The journey to becoming your own personal trainer continues with Part 2 of the “Creating Your Own Exercise Program” series. You will learn key elements necessary to begin developing your chosen exercise program and how to use those elements to build a solid program foundation.

Please refer to Part 1 to learn how to choose an exercise program. 



Before heading to the gym or starting your program, it is important to have a plan already laid out. Long-term fitness improvements are usually seen 6-8 weeks into an exercise program, so creating an overall outline of your program will increase the probability of long-term program commitment. Having your program mapped out ahead of time will also increase the success and safety of each session by ensuring that the program has a logical sequence and progression.

The structure of a training program revolves around the following components of each training session :

  1. 1. Objectives for that sessions – based off previously determined program SMART Goals
  2. 2. Warm-up
  3. 3. Conditioning phase (cardiovascular, strength, core etc.)
  4. 4. Cool down and flexibility



This is a vital component for the success and safety of each exercise session. A warmup is used to prepare the body for movement by gradually elevating the body’s temperature, heart rate and blood flow to muscles and stretching muscles that are going to be worked, which will increase the body’s range of motion of muscles and joints, mobility, stability and strength.

Developing the Warm-up:

  • –  5-10 minutes
  • –  Low intensity activities for large muscle groups – i.e. if brisk walking is your goal for the       conditioning phase, a slow walking  warm up is substantial
  • –  Use a dynamic mobility warm up (stretches done while moving) to stretch major muscle     groups after the low intensity activity


DYNAMIC WARM-UP: is a functional way to stretch muscles in a manner that mimics the exercises that will be performed during the conditioning phase to better prepare the body for the movements. 

*Video example of a dynamic mobility warm up:


Conditioning Phase

This phase includes the actual cardiovascular, strength and/or core training components of the exercise session. This phase is usually 20-60 minutes long. It is important to be aware that training programs that exceed 60-90 minutes, excluding the warm up and cool down, can cause a rapid decline in energy levels leading to increased risk of injury and program drop out.

Developing the Conditioning Phase:

This requires the use of 5 structural elements…

  • – Frequency: # of sessions conducted in a given period
  • – Intensity: the level of demand the activity places on the body
  • – Time/Duration: length of time engages in the activities of the session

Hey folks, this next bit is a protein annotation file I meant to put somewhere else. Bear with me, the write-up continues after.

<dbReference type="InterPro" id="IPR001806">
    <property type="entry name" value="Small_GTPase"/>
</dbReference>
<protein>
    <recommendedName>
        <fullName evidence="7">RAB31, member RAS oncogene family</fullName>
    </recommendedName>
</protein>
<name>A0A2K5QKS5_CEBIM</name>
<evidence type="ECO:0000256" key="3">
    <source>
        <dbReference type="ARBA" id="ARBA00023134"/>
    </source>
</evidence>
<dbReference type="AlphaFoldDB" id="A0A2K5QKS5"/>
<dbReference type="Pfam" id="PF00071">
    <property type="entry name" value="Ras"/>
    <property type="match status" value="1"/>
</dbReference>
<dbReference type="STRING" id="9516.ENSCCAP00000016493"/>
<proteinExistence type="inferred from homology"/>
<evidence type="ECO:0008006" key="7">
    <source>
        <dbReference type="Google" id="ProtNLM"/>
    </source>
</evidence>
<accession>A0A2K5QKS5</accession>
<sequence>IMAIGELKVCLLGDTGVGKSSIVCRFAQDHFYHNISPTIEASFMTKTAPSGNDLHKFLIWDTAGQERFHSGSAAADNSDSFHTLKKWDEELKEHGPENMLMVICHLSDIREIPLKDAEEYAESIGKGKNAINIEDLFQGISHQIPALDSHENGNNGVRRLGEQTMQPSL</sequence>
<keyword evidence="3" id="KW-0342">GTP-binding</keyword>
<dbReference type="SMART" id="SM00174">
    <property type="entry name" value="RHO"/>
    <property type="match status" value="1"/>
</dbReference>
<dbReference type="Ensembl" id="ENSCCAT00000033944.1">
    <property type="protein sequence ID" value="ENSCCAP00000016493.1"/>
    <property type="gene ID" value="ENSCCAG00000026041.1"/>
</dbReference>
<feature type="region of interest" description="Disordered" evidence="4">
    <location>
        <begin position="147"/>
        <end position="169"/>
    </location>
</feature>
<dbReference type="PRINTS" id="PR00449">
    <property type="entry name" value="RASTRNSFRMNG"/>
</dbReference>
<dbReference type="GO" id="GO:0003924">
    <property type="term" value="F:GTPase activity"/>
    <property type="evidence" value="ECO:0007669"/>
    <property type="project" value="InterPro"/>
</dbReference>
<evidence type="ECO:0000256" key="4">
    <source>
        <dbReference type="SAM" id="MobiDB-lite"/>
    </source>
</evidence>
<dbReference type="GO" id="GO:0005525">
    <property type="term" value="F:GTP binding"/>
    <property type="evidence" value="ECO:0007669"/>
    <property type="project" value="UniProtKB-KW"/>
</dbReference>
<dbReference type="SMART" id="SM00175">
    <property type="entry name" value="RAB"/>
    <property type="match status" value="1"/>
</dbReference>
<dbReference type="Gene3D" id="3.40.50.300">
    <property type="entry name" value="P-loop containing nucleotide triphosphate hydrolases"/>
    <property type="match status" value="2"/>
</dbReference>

• – Type/Mode: type of training activity and/or training equipment
  • – Progression: systematically increasing the duration, frequency and intensity of sessions  during the span of the exercise program



Cooling down after an exercise session is just as important as warming up. The cool down allows heart rate, body temperature and blood pressure to gradually decrease back to pre-exercise levels. This gradual transition back to a resting state prevents dizziness or possible fainting and helps the body begin its repair process.

Developing the Cool-Down:

  • – 5-10 minutes
  • – gradual decrease of intensities – try to decrease heart rate below 100 beats/minute
  • – incorporate stretching techniques to enhance flexibility


Flexibility relates to how much range of movement your body’s joints have. The more flexible the body, the more mobility the joints have which leads to enhanced physical performance and lower the risk of injury. Post workout stretching is usually done using “static stretching” techniques on muscles that are used during exercise sessions.

*Below are examples static stretches



Achieving results from an exercise program is dependent on the amount of effort put into each exercise session, not necessarily the time spent doing the session. This is why having a plan is so important for not only an exercise session, but for the success of the whole exercise program.


The art of developing an exercise program is being able to design exercise sessions that adequately stress the body systems without overtaxing them. The remainder of the series will teach you how to design effective exercise sessions and then how to implement them into your exercise program.

Up Next – Part 3: Designing Cardiovascular Training Sessions



Related Posts:

CREATING AN EXERCISE PROGRAM, Part 1: Choosing the Right Program

Are You Really Ready to Start a Weight Loss Plan?

When is the Best Time to Exercise?